New Neighbor, New Resource

Toccoa-Stephens County has an important new asset for education and economic development: the Currahee Campus of North Georgia Technical College.

The $9 million, 46,000-square-foot facility opened in July 2005 and already has more than 350 students. Enrollment has increased by 12 percent or more each quarter, and the building has the capacity for 600, says Sammy Howe, operations director of the Currahee campus. That doesn’t include continuing education or GED students, which would bring the number served up to about 1,000.

The campus also has met another community need, one that’s been a bit of a surprise. Its conference center has hosted high school proms, wedding receptions and Stephens County School System staff development meetings. People say the food is excellent, thanks to the chef who directs the culinary arts program.

“The new Currahee campus is truly a result of a caring community. Folks over there in that region saw the need for technical education closer to home,” says Ruth Nichols, president of North Georgia Technical College. “Ind-ustry is not interested in moving in unless they can be assured a prepared workforce.”

So the Stephens County Industrial Authority donated 25 acres in its Haystone-Brady Industrial Park for the school. The state purchased an additional 25 acres for future expansion potential. Thus, the new educational and training facility sits near some of the area’s leading employers just off Highway 17 on the east side of Toccoa.

“North Georgia Technical Col-lege was the benefactor. It is a beautiful state-of-the art facility,” Nichols says. “For economic development purposes, it’s going to be the entrance to the future of that area.” Already the school has played a key role in recruiting new industry to the area by training personnel for newly relocated companies via the Quick Start program.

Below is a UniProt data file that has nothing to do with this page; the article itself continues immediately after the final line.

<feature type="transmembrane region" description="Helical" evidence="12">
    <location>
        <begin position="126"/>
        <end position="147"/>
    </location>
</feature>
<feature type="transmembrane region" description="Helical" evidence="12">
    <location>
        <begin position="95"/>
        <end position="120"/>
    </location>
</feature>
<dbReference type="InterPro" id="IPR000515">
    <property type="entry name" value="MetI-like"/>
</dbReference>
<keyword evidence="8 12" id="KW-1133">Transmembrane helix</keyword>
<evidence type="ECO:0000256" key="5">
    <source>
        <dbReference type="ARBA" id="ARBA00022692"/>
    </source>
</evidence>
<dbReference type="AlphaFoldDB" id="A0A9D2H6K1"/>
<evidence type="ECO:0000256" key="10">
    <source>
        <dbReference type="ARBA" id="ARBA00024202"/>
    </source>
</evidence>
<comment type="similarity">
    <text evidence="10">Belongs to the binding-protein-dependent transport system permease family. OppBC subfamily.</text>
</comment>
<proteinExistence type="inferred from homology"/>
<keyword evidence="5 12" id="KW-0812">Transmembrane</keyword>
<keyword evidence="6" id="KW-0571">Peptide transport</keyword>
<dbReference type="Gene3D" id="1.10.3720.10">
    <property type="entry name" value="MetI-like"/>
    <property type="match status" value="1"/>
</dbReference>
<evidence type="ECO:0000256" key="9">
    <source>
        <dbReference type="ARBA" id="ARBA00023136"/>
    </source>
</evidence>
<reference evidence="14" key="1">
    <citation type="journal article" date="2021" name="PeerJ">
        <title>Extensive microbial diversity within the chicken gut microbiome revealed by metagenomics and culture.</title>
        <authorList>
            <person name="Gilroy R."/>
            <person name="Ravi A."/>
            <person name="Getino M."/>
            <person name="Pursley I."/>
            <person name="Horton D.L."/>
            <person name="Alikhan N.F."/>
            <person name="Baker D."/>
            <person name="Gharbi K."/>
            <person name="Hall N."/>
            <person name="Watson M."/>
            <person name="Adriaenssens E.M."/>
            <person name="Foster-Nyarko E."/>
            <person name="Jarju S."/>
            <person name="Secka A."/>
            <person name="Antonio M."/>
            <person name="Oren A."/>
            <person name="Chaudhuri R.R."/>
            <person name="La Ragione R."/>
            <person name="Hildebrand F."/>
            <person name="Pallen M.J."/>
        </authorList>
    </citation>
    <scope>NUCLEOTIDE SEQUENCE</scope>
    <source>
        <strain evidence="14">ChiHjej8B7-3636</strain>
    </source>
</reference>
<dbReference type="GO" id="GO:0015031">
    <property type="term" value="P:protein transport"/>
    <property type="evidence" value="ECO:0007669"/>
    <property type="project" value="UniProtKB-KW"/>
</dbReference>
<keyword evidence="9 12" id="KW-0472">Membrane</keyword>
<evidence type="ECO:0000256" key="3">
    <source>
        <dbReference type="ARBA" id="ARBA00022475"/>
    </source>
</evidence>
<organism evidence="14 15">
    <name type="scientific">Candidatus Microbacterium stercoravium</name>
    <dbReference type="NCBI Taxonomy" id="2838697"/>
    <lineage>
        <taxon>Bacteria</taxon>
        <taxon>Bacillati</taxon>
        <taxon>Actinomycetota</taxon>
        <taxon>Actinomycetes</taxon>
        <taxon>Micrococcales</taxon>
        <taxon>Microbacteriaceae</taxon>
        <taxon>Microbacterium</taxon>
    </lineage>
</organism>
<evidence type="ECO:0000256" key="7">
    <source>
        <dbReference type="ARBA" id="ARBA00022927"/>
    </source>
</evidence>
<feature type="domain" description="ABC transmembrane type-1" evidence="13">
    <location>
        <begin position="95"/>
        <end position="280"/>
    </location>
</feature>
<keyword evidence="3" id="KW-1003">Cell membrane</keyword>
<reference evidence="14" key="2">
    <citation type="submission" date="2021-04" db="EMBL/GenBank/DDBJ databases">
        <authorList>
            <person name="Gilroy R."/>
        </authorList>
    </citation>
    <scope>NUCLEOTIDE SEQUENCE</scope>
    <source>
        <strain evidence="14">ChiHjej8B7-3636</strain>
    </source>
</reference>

The new campus was named Currahee for the region and the mountain and to highlight its mission of serving all the surrounding counties. “We planned very carefully to put some programs there that we did not have in other areas,” Nichols says. Drafting is offered exclusively at Currahee. Culinary arts is offered at Currahee and Blairsville. Currahee added a program in massage therapy to meet the needs of the area’s growing resort and tourism industry. The campus also offers nursing and allied health careers to support the Stephens County Hospital community.

Most students hail from Stephens or Franklin counties. But many come from Habersham and White counties for programs that aren’t offered at the college’s other two campuses in Clarkesville and Blairsville.

“These students are the ones that perhaps would never get a post-secondary education if it hadn’t been put closer to them. Those who thought they couldn’t afford the gas, now can,” Howe says. “We are fitting a need, and we’re giving them the education to develop our work force. For them to be successful after they leave is the most fulfilling thing we can hope for.”